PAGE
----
Peter: There’s not as much today. We do have some connectivity beyond our gateways in Japan today. We mentioned that in the context of the incremental frequency we may be adding at Haneda. [Ed note: The “maybe” is because this was before the slot awards were finalized.] That really is a frequency that the business case is built around connectivity. When we got our first flight into Haneda back in 2010 we were limited to operating very late at night. And so there is a lot of potential for domestic connections at Haneda but not if your flight operates long past the time that all those domestic flights are flying.

Cranky: You still have one of those don’t you? Is that the Kona one that splits?

Peter: It’s three times a week to Kona, four times a week to Honolulu.

Cranky: It’s amazing that weird legacy slot still exists.

Peter: So that made Haneda more of a local market. With having the ability to operate earlier in the day, we’ve got more opportunity for connections both directions and having multiple flights. So today we’re operating 11 times a week to Haneda; it’ll be 18 by next year. That gives us the connectivity both ways to a number of markets that don’t have it conveniently today. And that should be stimulative when you think about if your alternative was to fly a domestic flight into Haneda and then transfer on the ground on a bus over to Narita to get a flight to Honolulu. It’s a lot more convenient if you can transfer right in Haneda airport.

Cranky: Is Narita still going to be a part of the network going forward? Does it still do well? I saw today Delta’s has officially pulled the plug on Narita, it sounds like.

Peter: I hadn’t seen that article yet. That’s not a surprise to us given the Haneda frequencies that they were awarded. For us we’re continuing to fly Narita. We’ve got a daily flight that we expect to continue.

Cranky: OK. So that still does well.

Peter: Yes

Cranky: I guess it is more leisure, I mean, that was sort of the idea is that Narita was going to become more leisure. But I guess with Haneda for you the real benefit, besides the fact that it’s more convenient to a lot of the people there, is connectivity.

Peter: Yes it is. It is both those things and we’ve highlighted the convenience factor in our DOT applications over the years. I think about 80 percent of the population of the metropolitan Tokyo finds Haneda is more conveniently located. It’s got the access to the rail infrastructure, so it is the convenient airport for people who are living in Tokyo which is a big part of our customer base.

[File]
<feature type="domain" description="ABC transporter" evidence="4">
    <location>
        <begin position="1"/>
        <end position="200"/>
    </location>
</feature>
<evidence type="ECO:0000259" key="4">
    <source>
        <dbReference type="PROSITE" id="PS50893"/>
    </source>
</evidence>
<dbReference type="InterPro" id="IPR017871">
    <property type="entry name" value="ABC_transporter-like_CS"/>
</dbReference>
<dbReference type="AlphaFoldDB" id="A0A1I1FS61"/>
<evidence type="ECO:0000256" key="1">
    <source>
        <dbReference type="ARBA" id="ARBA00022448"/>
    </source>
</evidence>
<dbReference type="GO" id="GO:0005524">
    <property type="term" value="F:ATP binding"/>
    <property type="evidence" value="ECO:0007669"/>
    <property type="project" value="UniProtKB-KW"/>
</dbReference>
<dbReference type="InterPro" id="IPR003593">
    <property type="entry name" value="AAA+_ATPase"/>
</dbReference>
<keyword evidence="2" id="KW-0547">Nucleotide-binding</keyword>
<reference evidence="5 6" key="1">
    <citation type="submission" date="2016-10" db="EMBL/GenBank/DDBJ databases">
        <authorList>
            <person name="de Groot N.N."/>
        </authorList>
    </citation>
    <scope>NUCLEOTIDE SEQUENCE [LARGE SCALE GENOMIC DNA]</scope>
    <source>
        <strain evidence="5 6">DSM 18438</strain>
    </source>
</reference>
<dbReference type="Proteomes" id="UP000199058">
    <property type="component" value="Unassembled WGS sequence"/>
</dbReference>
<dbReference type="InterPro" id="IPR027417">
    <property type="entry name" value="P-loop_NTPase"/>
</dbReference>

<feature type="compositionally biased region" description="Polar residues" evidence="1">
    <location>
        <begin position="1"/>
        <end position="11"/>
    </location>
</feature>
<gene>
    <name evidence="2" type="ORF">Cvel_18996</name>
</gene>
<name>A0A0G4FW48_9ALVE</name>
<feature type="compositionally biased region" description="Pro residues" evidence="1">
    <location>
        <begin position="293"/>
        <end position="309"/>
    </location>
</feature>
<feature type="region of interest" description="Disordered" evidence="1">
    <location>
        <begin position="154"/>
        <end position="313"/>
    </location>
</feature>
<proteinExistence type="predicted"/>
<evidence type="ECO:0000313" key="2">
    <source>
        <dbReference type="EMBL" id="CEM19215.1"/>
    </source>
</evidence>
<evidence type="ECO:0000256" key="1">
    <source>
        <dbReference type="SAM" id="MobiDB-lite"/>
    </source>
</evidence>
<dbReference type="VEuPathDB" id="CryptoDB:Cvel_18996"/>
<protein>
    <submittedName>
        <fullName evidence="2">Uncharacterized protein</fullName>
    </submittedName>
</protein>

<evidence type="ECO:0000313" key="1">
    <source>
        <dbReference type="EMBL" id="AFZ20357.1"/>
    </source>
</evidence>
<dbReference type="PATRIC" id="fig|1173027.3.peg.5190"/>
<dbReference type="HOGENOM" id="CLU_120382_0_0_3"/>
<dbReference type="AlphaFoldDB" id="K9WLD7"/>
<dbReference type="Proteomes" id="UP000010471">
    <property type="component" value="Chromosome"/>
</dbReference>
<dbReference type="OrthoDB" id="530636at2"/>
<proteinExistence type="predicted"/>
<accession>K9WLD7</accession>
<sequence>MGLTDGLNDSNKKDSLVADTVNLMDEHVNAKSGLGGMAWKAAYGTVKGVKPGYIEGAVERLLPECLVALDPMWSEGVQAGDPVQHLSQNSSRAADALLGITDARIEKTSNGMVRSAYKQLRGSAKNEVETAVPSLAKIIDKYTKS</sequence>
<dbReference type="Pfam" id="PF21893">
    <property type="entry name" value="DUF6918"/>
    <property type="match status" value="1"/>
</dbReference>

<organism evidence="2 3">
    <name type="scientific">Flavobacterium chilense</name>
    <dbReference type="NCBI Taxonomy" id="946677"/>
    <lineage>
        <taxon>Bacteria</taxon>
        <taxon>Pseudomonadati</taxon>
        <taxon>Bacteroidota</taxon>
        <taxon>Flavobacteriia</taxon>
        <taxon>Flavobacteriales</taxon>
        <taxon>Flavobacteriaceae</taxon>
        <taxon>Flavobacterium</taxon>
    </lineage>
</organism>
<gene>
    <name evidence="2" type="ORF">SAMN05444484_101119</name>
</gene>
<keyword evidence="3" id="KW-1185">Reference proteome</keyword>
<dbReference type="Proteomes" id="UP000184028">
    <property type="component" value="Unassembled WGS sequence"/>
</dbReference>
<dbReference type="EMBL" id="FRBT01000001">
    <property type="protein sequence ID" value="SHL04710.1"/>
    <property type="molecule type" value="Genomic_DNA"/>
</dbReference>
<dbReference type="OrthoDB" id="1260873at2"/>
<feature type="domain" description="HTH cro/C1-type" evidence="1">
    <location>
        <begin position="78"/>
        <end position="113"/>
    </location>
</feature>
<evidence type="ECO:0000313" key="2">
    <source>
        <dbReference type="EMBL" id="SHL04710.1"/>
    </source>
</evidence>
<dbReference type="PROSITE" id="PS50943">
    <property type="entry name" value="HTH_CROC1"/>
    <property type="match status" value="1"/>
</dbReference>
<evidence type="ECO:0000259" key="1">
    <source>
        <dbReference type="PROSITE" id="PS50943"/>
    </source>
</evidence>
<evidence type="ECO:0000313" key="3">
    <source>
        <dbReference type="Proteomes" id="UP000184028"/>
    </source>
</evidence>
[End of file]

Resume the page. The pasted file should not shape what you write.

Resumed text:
Cranky: So is there more opportunity to go direct to other cities? I know Fukuoka is new. I think Delta just pulled out of that. Right?

Peter: Correct.

Cranky: But do you think there’s more opportunity there, or is this really about feeding into the JAL network and using what you have?

Peter: We’re now in the five biggest airports in Japan with Narita, Haneda, Osaka, Sapporo, and Fukuoka. We don’t have plans beyond that for right now. But as we assess opportunities we’ll figure out the best way particularly after we get what we expect to be our joint venture approval over the next few months. We’ll certainly look for opportunities whether they’re connecting or nonstop to see what we can do.

Cranky: Right. And in Tokyo now, the capacity increase is massive. You have ANA dedicating their A380s to Hawai’i. You have the latest slots opening up which it sounds like at least for you is not going to result in a decrease elsewhere. It’s just additional capacity. Is this a market that has been underserved?

Peter: There’s been some changes over time, so a lot of focus on ANA with the A380s adding incremental service and we’ve seen some other carriers reduce their service as the market has adjusted. China Airlines was flying a fifth freedom route. They’ve ceased that. Delta has adjusted their Honolulu frequencies over the last several years so there’s been some puts and takes. The net is that capacity is up and we expect capacity to go up next year with our additional Haneda flight. We’re yet to see what the Japanese carriers are going to do with their additional Haneda flights and whether those will be additive or replacing something in Narita.